Sunday, February 27, 2005

So I've been thinking about all the crap I have to get done these days--look at this list:

  • Housework

  • Philosophy homework

  • Learning Tarot/magick

  • Reading and getting rid of books

  • Working on website and blogging

  • Getting a part-time job

  • Saving $$$

  • Walking the dogs at a decent hour

  • Doing craft projects--knitting, crocheting, learning new stitches, etc.

Amazing, says I. Thankfully, someone dropped this cool link (thanks, Sunfell!) and I followed the links and the upshot is that I've decided to start on David Allen's program. I know, yet another book to read--I'm one of those people that's always trying to finish eight books at the same time.

On that front, I'm about a third of the way through the Parsons bio, and this evening I was thinking about how a crater on the dark side of the moon is named after him. If I'm not careful, I may find myself becoming enamored with Jack Parsons. Something about a hot nerdy scientist, I dunno.

So I had that on my mind and pulled this card: The Moon. As I meditated on what it might have to say to me, I started thinking that it doesn't always mean self-deception, but imagination, and I started thinking of myself as that lobster, or another creature, rising out of that pond, and following that path between the towers, into the dark unknown.

I started thinking about other things like the Hundred Acre Wood, and the woods outside Hogwarts, where Harry Potter confronts Valdemort one evening when he's out wandering around.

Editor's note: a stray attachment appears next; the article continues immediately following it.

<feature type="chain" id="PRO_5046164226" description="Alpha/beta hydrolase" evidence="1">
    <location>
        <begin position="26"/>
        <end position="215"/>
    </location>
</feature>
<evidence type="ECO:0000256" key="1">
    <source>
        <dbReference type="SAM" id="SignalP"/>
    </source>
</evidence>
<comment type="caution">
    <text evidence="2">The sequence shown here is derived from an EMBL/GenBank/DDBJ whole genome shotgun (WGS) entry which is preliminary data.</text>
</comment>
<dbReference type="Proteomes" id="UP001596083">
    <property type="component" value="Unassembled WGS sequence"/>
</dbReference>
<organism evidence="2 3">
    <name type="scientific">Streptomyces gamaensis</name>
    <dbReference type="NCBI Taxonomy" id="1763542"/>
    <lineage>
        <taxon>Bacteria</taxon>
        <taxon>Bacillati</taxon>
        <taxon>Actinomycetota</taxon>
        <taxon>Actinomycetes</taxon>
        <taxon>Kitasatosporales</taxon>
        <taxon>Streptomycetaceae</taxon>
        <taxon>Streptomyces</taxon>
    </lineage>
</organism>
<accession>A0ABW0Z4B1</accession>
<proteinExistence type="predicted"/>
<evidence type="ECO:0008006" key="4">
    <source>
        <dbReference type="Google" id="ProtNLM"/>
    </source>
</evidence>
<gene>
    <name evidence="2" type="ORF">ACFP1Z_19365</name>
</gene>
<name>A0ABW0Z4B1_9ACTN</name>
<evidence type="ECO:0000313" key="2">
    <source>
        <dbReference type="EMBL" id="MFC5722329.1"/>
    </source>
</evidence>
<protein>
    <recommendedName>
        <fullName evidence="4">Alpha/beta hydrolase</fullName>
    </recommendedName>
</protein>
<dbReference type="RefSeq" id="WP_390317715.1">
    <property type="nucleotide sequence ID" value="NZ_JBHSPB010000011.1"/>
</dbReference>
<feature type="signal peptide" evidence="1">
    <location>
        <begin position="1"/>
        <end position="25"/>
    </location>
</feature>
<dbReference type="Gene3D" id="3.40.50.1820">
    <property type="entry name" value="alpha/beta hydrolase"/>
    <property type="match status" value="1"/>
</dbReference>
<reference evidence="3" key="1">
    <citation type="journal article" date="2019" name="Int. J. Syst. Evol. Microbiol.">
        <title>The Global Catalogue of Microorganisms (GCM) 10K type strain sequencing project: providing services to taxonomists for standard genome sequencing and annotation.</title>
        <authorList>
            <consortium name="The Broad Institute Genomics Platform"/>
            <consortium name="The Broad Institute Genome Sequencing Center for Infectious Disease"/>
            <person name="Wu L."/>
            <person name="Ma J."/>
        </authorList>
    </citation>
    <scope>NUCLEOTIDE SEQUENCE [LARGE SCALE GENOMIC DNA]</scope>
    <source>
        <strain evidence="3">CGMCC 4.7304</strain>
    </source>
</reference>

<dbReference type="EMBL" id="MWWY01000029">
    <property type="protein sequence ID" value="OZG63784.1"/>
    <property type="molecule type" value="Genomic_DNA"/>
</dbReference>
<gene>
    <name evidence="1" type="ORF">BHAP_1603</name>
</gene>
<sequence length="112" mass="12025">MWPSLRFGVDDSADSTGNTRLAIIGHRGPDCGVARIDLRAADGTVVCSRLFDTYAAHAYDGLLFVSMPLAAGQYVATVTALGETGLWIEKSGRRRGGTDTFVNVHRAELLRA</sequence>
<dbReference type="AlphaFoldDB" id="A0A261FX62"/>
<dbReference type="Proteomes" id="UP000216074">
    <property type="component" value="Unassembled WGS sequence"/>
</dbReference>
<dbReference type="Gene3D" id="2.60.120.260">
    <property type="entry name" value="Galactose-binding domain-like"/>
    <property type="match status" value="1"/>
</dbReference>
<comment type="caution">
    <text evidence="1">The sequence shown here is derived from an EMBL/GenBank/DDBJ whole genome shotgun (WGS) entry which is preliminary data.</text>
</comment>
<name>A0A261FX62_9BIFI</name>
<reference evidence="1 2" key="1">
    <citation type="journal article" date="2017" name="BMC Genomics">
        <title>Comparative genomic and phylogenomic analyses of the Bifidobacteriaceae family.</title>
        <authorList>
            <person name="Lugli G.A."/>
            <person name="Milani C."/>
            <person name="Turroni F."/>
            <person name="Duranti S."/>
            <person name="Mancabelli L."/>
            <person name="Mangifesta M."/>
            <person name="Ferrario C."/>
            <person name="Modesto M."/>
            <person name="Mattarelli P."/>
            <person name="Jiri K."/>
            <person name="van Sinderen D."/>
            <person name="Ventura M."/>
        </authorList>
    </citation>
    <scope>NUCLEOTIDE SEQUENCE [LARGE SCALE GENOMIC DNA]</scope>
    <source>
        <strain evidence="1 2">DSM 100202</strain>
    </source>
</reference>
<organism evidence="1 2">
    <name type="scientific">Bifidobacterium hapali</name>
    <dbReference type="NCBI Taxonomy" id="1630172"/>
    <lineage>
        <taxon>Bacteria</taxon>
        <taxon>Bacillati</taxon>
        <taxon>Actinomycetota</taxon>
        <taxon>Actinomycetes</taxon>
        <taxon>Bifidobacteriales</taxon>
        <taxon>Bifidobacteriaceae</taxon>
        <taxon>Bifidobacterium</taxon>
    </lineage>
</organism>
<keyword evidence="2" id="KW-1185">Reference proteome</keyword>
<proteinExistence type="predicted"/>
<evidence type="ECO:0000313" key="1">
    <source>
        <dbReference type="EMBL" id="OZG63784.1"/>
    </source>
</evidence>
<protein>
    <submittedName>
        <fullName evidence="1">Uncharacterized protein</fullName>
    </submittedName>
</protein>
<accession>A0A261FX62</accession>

I checked Waite's Pictorial Key, and it has this to say about the Moon:

The path between the towers is the issue into the unknown. The dog and wolf are the fears of the natural mind in the presence of that place of exit, where there is only reflected light to guide it.

The last reference is a key to another form of symbolism. The intellectual light is a reflection and beyond it is the unknown mystery which it cannot shew forth. It illuminates our animal nature, types of which are represented below--the dog, the wolf, and that which comes up out of the deeps, the nameless and hideous tendency which is lower than the savage beast. It strives to attain manifestation, symbolized by crawling from the abyss of water to the land, but as a rule it sinks back whence it came. The face of the mind directs a calm gaze upon the unrest below; the dew of thought falls; the message is: Peace, be still; and it may be that there shall come a calm upon the animal nature, while the abyss beneath shall cease from giving up a form.

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